Edmonton police quit paying suspended detective who made corruption allegations against police brass, landlord

‘Tooth and nail’

Shah and his associates own numerous residential properties in central Edmonton, many of them catering to the hard-to-house. The 59-year-old served time in prison after being convicted in 2008 of mortgage fraud, and pleaded guilty last December to ordering an unsuccessful jailhouse hit.

In July, he was hospitalized after being shot in the head by an unknown gunman.

Shah is scheduled to begin a preliminary hearing in January on drug trafficking charges.

After Behiels was suspended, he made a Twitter account to discuss his allegations against Shah and answered questions from the public on the message board site Reddit. The account has since been deleted.

Behiels’ wife said she was speaking out independent of her husband because she is frustrated with the EPS investigation. Postmedia is withholding her name because she has safety concerns.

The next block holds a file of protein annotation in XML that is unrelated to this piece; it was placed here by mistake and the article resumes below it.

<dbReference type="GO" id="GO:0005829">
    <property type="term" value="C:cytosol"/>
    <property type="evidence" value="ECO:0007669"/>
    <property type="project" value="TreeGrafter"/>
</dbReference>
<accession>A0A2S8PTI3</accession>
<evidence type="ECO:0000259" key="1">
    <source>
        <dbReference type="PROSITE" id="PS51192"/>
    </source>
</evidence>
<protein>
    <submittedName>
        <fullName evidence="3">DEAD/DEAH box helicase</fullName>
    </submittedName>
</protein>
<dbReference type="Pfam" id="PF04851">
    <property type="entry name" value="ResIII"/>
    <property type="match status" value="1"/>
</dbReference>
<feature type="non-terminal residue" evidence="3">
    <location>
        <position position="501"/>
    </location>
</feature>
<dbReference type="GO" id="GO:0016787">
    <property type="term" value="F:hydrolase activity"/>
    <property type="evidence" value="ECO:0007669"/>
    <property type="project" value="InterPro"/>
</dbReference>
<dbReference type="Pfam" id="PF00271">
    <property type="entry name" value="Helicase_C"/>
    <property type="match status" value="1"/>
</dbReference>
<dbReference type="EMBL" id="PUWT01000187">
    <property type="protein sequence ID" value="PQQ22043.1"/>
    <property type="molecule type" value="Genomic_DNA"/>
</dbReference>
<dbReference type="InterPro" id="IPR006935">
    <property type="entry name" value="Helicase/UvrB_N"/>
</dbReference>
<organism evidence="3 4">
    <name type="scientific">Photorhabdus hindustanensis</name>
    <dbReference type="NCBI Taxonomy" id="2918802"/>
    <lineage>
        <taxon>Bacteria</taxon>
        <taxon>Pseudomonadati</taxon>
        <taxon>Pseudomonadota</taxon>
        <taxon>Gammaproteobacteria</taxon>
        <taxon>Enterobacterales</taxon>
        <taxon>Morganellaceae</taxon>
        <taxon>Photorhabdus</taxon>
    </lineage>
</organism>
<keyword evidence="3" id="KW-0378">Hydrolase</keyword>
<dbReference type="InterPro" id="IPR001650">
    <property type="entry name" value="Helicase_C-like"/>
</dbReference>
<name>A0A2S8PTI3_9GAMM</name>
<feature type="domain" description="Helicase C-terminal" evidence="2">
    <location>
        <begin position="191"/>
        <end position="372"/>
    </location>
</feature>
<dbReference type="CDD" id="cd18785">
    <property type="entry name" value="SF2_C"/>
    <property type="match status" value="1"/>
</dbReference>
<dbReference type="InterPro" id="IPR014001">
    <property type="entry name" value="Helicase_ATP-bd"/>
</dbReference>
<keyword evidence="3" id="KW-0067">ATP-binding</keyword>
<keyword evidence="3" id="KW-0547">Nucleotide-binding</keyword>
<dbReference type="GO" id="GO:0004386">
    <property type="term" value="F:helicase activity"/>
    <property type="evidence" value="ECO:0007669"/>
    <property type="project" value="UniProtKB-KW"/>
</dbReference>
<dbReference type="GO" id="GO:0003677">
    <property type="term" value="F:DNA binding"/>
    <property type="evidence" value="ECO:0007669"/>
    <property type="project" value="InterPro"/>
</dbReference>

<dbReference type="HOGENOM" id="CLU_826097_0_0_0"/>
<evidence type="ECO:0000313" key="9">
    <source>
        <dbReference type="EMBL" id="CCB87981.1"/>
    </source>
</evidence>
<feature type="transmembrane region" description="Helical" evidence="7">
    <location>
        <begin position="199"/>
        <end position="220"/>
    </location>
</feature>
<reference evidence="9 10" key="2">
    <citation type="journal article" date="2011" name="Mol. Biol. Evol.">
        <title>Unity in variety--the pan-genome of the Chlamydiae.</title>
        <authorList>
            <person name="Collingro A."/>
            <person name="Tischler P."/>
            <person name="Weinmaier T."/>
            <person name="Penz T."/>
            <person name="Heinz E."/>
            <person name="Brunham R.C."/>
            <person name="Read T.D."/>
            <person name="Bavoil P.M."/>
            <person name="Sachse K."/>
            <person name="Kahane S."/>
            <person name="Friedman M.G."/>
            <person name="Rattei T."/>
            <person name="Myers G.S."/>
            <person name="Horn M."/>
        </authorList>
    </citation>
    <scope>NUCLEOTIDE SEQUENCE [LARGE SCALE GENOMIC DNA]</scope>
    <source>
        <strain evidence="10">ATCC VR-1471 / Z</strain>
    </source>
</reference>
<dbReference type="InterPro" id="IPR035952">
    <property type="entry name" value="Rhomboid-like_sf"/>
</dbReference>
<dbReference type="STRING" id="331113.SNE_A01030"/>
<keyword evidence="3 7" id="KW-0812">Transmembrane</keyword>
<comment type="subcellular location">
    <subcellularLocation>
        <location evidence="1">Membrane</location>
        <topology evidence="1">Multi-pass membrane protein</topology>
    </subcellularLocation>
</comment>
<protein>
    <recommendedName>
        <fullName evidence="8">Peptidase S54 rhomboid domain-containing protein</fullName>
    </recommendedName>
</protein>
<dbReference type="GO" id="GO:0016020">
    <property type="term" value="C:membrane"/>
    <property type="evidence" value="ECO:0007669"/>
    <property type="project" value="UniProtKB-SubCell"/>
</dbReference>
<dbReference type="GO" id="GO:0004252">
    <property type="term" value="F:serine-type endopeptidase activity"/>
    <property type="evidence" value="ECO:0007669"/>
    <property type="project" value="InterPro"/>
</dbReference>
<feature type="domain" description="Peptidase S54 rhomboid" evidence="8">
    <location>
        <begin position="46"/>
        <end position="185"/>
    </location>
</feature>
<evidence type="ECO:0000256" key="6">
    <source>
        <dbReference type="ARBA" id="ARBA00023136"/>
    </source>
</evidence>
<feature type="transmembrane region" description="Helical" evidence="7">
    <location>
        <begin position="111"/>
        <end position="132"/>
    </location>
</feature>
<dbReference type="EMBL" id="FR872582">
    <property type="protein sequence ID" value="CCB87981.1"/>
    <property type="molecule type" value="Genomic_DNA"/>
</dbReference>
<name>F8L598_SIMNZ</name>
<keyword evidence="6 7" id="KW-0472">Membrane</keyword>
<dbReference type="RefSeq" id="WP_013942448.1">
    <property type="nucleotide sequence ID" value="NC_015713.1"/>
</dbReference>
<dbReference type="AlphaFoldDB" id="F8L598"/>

She questioned why police are suspending her husband’s pay now, despite the fact no criminal or disciplinary charges have been laid against him. She also questioned why the investigation is taking so long, noting Behiels’ first interview with PSB investigators took place in October — nine months after he made his admission to McFee.

She also expressed frustration with Behiels’ union, the Edmonton Police Association, saying her husband had to “fight tooth and nail to receive legal representation.” EPA president Michael Elliott declined to comment, citing the PSB investigation.

Behiels intends to go before the Edmonton Police Commission, the EPS’s civilian governance body, to dispute the chief’s decision to remove his pay. Such hearings are closed to the public.

“It is my understanding that there is no appealing whatever decision they make,” Behiels’ wife said of the commission. “We just lose our farm, the home that our children were raised in.”

She added that Behiels is not allowed to find another job because he is still a member of the police service.

Under Alberta’s Police Act, a police chief’s decision to suspend an officer without pay must be reviewed by the police commission within 30 days. Chairwoman Micki Ruth said Friday afternoon that the commission had not yet been notified whether Behiels intends to dispute the chief’s decision.



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